Ben Foster has admitted that he felt Watford were destined for relegation following their dismal start to the season, but now believes they are more than capable of staying up following a drastic shift in momentum under head coach Nigel Pearson.

The Hornets were nine points adrift at the foot of the table prior to their home game against Manchester United and the goalkeeper has revealed that he feared the worst. However, he has now praised the club for making what he has described as a brave decision to stray from their usual path and bring in an English head coach.

"When we had nine points just before the Man United game, I didn’t want to say it but it almost felt like there was a bit of inevitability creeping in," he said.

"It was almost like it was: ‘unlucky again, lads. Unlucky again.’ It was always what we seemed to be saying, but it was 2-1 losses, 1-0, very close but unlucky and it was sort of creeping that way really, so fair play to the board because I don’t think we’ve had an English manager here for however long. A long time. [There's been] a lot of comings and goings in between that time, so fair play for them to take a step back and really reassess things because it was a huge decision. I think there’ll be a lot of teams now rueing that decision because I think if you connect the dots, look at his [Pearson] last job where he was at Leicester, he was the one who put in the ground work before they went and won the league and nobody’s really touched him since then, which now people are thinking they should have had a go at it.

"I honestly didn’t think they’d bring in an English manager. I think straight away as soon as Quique got sacked we thought we could guarantee it wouldn’t be an English guy, everybody would have said the same thing. It was a great decision because we’re still going to have games where we lose this season, but the fact is now that everybody’s standards are so much higher that it’s inevitable that we’ll win more games than we’ll lose, you have to just because of the extra work the lads are putting in, the extra tackles, the fight, he’s got the belief back in the lads."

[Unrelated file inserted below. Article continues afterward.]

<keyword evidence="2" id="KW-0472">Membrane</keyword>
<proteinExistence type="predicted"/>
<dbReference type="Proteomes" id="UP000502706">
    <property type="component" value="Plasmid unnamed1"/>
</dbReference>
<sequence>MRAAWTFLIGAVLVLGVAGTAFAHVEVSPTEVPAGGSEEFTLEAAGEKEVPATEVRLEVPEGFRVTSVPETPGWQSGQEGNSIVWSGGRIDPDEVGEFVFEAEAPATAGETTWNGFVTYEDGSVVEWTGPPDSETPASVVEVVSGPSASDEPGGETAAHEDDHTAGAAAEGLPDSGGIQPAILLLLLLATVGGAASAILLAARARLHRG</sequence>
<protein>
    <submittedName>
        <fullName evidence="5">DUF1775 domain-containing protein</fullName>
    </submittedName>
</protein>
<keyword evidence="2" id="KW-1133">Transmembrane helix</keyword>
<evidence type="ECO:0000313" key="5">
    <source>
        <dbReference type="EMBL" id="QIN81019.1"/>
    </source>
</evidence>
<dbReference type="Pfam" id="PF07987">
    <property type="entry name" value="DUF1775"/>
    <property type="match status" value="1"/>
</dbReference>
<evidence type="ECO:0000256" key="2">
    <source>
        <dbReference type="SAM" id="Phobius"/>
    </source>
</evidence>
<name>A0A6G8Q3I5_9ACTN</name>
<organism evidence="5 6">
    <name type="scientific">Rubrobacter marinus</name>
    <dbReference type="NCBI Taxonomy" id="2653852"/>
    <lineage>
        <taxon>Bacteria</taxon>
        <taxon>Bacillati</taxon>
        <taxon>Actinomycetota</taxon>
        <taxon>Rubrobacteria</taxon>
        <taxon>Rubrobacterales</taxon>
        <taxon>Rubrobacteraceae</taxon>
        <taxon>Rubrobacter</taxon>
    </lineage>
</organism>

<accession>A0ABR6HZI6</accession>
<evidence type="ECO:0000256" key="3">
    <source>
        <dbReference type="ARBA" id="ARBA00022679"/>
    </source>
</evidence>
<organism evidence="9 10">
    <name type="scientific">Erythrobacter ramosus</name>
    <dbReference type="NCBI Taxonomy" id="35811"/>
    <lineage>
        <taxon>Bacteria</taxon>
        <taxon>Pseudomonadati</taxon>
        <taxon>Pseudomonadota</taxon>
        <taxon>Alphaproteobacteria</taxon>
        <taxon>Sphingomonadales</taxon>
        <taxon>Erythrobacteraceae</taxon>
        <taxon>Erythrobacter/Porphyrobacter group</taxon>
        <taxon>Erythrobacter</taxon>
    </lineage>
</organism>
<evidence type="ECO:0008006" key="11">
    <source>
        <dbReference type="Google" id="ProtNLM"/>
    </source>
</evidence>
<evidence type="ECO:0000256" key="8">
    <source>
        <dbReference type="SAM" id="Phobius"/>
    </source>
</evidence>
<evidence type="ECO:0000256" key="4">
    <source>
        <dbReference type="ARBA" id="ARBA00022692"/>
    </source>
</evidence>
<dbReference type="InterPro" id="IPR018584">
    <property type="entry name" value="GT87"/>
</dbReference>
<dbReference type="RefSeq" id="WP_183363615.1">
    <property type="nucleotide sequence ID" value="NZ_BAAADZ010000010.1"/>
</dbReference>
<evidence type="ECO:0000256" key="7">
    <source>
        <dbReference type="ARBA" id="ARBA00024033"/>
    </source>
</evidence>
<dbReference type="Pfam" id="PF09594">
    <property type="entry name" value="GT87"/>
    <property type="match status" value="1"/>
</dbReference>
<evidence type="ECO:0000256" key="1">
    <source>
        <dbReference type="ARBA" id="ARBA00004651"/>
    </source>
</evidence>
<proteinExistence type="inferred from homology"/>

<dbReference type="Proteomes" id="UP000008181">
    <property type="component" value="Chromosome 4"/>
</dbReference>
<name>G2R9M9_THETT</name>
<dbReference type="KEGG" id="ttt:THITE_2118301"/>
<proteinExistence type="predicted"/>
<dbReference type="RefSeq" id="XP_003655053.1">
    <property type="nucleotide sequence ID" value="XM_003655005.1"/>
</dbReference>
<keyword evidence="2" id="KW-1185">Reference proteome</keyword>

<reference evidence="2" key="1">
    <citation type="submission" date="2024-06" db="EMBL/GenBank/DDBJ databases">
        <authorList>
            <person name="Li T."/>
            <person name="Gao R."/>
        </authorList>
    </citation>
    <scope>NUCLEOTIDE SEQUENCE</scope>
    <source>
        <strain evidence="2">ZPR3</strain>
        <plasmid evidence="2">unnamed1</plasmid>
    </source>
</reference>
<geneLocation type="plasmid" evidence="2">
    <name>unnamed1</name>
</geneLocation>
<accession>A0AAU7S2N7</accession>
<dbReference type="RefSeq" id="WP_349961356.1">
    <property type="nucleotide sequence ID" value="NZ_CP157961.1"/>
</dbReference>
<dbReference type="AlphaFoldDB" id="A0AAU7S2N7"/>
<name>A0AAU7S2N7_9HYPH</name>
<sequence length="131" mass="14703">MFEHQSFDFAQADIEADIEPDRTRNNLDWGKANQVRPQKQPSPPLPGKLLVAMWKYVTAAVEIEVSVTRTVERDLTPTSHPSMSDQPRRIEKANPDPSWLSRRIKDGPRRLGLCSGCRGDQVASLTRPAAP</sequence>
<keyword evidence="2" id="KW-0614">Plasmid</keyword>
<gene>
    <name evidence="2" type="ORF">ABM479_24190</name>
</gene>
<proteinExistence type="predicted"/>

After a successful season that saw Watford finish in their highest ever Premier League position as well as reaching the FA Cup final, the poor start to the campaign has been the source of some confusion for people trying to work out from where the problems originated.

Foster believes it was complancency, which eventually grew into a crisis in confidence and thinks Pearson is not the type of coach to allow such feelings creep in among the group.

"Sometimes you just take your foot off the gas," he said.

"I mean we had eight, nine games to go last season, we are cruising, flying and subconsciously everybody pulled the handbrake up and that was it. We never got it back did we? It was not until six, seven games ago that we actually started doing what we were doing at the beginning of last season. I think that is the culmination of a lot of things - confidence being one. If we were 1-1 with 10 minutes to go we were thinking: ‘I think we might lose this’. That’s how it gets in your head. It is mad. Football is mad. Having confidence and momentum is so big.

"Before the Man United game, the odds of relegation, I think were odds on. It’s been incredible, but the manager’s very quick to remind us that we’ve done nothing yet, absolutely nothing and rightly so as well. If we won ten games on the spin now, he would still grab everybody every day and put rockets up people and say, 'you haven’t done anything yet, don’t get cocky' because getting too high when you’re winning and getting too low when you’re losing is not good either. You need to keep going on that same thing and as long as standards are high, everybody should still be doing that."